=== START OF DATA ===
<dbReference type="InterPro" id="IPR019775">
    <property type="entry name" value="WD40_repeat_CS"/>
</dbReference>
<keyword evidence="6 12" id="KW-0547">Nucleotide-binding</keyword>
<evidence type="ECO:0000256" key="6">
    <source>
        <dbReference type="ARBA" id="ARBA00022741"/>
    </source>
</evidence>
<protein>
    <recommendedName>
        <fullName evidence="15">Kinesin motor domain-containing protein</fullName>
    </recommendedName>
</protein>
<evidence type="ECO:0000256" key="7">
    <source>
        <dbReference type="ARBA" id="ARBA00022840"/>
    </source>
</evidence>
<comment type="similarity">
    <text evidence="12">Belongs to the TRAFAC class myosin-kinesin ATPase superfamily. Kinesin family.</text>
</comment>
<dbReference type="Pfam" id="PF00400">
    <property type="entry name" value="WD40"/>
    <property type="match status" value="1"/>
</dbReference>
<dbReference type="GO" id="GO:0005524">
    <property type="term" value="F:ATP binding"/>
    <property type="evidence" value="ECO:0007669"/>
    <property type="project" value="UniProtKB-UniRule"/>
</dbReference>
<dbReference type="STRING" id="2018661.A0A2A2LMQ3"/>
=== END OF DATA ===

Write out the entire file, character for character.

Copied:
<dbReference type="InterPro" id="IPR019775">
    <property type="entry name" value="WD40_repeat_CS"/>
</dbReference>
<keyword evidence="6 12" id="KW-0547">Nucleotide-binding</keyword>
<evidence type="ECO:0000256" key="6">
    <source>
        <dbReference type="ARBA" id="ARBA00022741"/>
    </source>
</evidence>
<protein>
    <recommendedName>
        <fullName evidence="15">Kinesin motor domain-containing protein</fullName>
    </recommendedName>
</protein>
<evidence type="ECO:0000256" key="7">
    <source>
        <dbReference type="ARBA" id="ARBA00022840"/>
    </source>
</evidence>
<comment type="similarity">
    <text evidence="12">Belongs to the TRAFAC class myosin-kinesin ATPase superfamily. Kinesin family.</text>
</comment>
<dbReference type="Pfam" id="PF00400">
    <property type="entry name" value="WD40"/>
    <property type="match status" value="1"/>
</dbReference>
<dbReference type="GO" id="GO:0005524">
    <property type="term" value="F:ATP binding"/>
    <property type="evidence" value="ECO:0007669"/>
    <property type="project" value="UniProtKB-UniRule"/>
</dbReference>
<dbReference type="STRING" id="2018661.A0A2A2LMQ3"/>